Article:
Cruising at Whitecap
In a far corner of Wisconsin, this ski resort has the woodsy charm of the mountains.
Ah, the smell of Coppertone in spring.
Leaning back on a chairlift, basking in sun bounced off acres of snow, I was getting quite a tan — on St. Patrick's Day.
Michigan's Upper Peninsula, with its towering stacks of snow, is a good place for skiers to be in the spring.
The annual snowfall average is more than 200 inches, courtesy of winds out of the Canadian Rockies, which, when they hit land after whipping across Lake Superior, dump enough to make the western U.P. one of the snowiest spots in the nation.
When a friend and I were there in mid-March, snowbanks were rust-tinged and curling at the edges, but they still reached up to the windowsills on ramblers and over my head along roads. We were after the snow, of course, but also skiing variety and bargains.
Just inside Wisconsin's border with Michigan, Whitecap Mountains is no glamour puss.
But this is the Gogebic Range, a rough-and-tumble former mining area whose charm lies in authenticity, not polish.
Hurley, 12 miles east, was known as the nation's roughest town in the 1880s, and Silver Street still has a faintly menacing air, especially where it dips past a small gantlet of "gentlemen's clubs" before transforming into the cheerful main street of Ironwood.
And Whitecap, as a ski area, has lots of charm. Rising from deep forest, its three hills feel more like mountain than nearby ski areas, and Ski magazine has ranked it No. 1 in the Midwest for terrain.
Forty-three runs, four of them double black-diamond, plummet down Thunderhead, Eagle's Nest and Whitecap mountains, which rise in each others' shadows. And lines for the lifts? Barely there.
The long, woodsy cruises down Thunderhead were our favorites, particularly Hintertux, a lovely, intimate lane that winds around the mountainside, allowing skiers to take in the view of fjord-like Weber Lake before depositing them at the bottom of Whitecap Mountain.
I'd never seen anything like it, nor anything like Thunderhead's ski-in Wine Hut. Standing by a wood-burning stove, we gazed out the open door and sipped hot cider spiked with cinnamon schnapps and white wine made in Iron River.
The atmosphere, combined with Whitecap's isolation, made us feel as if we'd walked through a time warp. Our room, however, was in a brand-new building, with two king beds, a phone, and a TV. There was no maid service and no staff on the premises, but we didn't really care.
The best lodgings at Whitecap are the newer ones; the older ones have quaint Tyrolean-village exteriors, but interiors with one foot in the '60s.
The 1960s not only were the heyday of Midwestern ski resorts but the end of an era in Hurley. The Montreal Mine, the largest underground mine in the nation, closed in 1962, and Cary Mine in 1965.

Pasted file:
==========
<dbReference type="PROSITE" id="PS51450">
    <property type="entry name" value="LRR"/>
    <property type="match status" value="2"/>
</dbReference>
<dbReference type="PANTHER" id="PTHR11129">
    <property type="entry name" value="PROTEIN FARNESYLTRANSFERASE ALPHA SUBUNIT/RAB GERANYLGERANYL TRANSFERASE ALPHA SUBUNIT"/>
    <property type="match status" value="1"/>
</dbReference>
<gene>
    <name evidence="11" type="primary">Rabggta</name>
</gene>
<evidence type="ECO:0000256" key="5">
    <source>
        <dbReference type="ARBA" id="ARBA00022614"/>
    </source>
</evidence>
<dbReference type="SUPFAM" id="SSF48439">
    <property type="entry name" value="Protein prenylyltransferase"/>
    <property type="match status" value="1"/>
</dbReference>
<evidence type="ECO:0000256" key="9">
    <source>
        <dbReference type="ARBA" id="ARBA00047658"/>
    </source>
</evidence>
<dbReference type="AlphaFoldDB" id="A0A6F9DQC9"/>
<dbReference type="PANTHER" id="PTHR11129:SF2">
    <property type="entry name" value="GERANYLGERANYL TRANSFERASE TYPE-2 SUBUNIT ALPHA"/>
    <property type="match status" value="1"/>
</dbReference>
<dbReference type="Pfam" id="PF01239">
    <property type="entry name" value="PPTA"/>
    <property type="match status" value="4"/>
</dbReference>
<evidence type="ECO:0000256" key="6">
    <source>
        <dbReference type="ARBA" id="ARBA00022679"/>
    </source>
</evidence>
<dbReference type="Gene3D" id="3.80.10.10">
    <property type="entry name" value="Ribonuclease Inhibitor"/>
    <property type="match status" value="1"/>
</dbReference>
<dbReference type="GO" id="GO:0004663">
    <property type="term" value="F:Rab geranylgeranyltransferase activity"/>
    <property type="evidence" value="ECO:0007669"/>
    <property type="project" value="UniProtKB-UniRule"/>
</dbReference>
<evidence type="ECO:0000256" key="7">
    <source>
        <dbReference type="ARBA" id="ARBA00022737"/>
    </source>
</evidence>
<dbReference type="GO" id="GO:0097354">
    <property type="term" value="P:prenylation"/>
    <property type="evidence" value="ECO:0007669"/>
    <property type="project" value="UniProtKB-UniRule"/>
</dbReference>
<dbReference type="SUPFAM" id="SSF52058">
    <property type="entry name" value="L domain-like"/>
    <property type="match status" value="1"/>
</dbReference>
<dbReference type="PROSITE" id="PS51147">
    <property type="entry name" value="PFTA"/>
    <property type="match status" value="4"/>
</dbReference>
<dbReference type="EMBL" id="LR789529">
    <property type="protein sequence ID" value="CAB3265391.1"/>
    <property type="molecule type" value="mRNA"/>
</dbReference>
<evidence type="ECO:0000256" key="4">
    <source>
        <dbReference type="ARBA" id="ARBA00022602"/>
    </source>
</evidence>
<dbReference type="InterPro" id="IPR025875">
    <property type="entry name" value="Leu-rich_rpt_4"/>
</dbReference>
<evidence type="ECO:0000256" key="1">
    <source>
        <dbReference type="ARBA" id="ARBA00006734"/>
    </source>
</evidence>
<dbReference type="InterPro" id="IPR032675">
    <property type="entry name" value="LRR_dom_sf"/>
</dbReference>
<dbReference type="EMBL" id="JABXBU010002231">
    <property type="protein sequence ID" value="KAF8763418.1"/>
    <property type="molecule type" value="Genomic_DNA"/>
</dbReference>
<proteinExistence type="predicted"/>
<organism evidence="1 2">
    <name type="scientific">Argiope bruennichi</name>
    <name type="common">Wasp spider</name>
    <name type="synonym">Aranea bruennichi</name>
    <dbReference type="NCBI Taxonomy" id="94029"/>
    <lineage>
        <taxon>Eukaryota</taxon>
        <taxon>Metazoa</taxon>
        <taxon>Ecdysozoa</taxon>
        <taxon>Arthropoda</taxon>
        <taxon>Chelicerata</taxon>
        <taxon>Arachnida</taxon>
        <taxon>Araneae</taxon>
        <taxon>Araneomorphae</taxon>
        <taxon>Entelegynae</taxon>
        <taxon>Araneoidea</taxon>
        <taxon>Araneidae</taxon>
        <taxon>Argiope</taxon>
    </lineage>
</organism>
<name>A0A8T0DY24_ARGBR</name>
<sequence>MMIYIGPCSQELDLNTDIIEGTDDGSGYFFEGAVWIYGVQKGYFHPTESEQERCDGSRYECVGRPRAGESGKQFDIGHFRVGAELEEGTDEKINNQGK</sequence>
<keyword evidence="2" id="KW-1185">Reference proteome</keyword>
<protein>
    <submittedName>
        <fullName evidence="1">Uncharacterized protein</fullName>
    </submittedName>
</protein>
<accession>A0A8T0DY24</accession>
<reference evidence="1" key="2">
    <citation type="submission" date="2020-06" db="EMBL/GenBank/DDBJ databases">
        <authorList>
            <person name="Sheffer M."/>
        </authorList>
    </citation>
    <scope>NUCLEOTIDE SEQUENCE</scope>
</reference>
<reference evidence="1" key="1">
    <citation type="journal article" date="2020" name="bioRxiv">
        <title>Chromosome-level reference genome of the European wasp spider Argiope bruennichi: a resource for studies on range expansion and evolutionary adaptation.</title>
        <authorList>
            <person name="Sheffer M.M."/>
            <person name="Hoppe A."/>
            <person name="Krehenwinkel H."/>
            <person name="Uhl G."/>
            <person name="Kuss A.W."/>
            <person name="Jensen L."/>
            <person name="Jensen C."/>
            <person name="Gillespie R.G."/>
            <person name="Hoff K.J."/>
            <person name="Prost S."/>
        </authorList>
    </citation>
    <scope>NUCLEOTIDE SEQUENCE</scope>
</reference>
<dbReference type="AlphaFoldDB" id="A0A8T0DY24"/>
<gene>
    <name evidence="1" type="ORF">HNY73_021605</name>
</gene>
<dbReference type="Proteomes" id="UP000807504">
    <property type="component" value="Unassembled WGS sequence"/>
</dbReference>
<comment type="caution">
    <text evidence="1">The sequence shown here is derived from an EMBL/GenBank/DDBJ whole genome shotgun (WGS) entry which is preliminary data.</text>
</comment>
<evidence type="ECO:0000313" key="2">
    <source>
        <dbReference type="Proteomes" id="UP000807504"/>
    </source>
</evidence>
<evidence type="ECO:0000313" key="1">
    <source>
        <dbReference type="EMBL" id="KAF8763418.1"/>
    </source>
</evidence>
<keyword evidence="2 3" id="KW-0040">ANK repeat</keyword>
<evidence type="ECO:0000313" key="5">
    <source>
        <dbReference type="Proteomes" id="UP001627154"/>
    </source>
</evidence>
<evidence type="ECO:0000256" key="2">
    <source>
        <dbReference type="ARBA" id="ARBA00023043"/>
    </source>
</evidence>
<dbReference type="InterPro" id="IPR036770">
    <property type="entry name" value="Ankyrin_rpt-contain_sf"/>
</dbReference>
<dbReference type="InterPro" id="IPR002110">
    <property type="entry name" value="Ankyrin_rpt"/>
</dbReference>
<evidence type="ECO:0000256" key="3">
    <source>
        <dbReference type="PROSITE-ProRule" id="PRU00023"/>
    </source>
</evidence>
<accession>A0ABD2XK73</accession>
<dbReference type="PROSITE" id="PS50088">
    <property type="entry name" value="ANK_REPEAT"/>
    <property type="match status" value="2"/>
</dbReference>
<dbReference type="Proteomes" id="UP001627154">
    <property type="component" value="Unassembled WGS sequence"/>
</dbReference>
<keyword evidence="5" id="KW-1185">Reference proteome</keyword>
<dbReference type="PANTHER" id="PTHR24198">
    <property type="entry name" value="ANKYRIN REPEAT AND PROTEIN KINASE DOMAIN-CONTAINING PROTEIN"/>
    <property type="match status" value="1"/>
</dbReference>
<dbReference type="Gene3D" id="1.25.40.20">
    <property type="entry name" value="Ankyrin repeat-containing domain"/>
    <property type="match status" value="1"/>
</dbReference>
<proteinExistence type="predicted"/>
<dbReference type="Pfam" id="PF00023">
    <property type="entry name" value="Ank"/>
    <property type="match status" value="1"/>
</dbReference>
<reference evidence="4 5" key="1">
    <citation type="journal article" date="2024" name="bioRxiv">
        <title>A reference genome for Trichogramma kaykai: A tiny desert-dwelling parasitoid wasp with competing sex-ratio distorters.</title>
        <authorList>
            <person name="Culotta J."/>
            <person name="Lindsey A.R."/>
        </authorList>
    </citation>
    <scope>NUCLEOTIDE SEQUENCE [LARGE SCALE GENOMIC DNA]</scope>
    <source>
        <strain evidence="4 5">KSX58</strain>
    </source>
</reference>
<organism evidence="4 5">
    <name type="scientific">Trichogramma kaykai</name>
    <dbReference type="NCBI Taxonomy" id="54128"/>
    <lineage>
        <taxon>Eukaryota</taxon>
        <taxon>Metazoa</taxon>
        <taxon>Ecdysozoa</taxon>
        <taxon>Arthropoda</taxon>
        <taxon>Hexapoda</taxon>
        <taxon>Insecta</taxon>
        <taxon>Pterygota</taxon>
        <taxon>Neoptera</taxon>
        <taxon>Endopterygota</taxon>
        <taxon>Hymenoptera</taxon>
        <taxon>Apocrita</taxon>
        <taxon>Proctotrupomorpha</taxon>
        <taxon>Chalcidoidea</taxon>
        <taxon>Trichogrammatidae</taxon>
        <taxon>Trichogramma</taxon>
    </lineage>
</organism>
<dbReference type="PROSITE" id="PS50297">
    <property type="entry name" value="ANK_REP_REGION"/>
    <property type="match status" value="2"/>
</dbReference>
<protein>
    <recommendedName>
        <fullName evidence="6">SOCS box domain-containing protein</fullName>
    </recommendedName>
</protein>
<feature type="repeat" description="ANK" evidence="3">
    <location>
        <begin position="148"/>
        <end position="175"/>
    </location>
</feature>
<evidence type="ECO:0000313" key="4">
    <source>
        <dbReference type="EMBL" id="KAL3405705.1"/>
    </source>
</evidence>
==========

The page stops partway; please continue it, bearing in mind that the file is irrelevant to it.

At the Iron Nugget, where we had dinner, glass cases hold miner's gear and ore samples, and there's a nifty "Historic Tabletop" made of wooden nickels, old drink chips and dice.
At the turn of the century, little Hurley had 101 saloons, five gambling dens and 14 brothels. Prohibition was a wild era, and Ralph and Al Capone once hung out in the town's saloons.
Ironwood's downtown, just a few yards away, is pure small-town Americana, with furniture stores, a renovated 1928 vaudeville house and a pub where we celebrated St. Patrick's Day with green beer and live music.
I was pretty pleased with myself for finding such a good place to ski over St. Patrick's Day, but then a co-worker trumped me by taking her family of five up for April Fool's Day weekend.
"There were times when only our family was skiing," she said. "It was really nuts, but it was really great."
Nordic skiers already have discovered the area's remarkable snow, flocking to Ironwood's ABR trails when little snow falls elsewhere. One of these days, Whitecap and its neighbors on the U.P. also will get the skiers they deserve.
Until then, consider yourself in on the secret.
Trip Tips: Skiing Whitecap Mountains in northern Wisconsin
Getting there: Whitecap is about 20 minutes west of Hurley/Ironwood, just north of the town of Upson on Wisconsin 77.
Ironwood-area alpine skiing: Big Powderhorn and Snowriver Mountain Resort, off U.S. 2 just east of Ironwood, also are good places to ski.
For more, see Ski the UP.
Ironwood-area cross-country skiing: Active Backwoods Retreat (ABR), a popular cross-country ski center on the southern edge of Ironwood, has reliable snow and state-of-the-art grooming on its 40-kilometer trail system.
The ski center rents skis and other equipment as well as guesthouses and rustic cabins along the trails and in the area.
For more, see Ironwood the reliable.
Information: Ironwood tourism.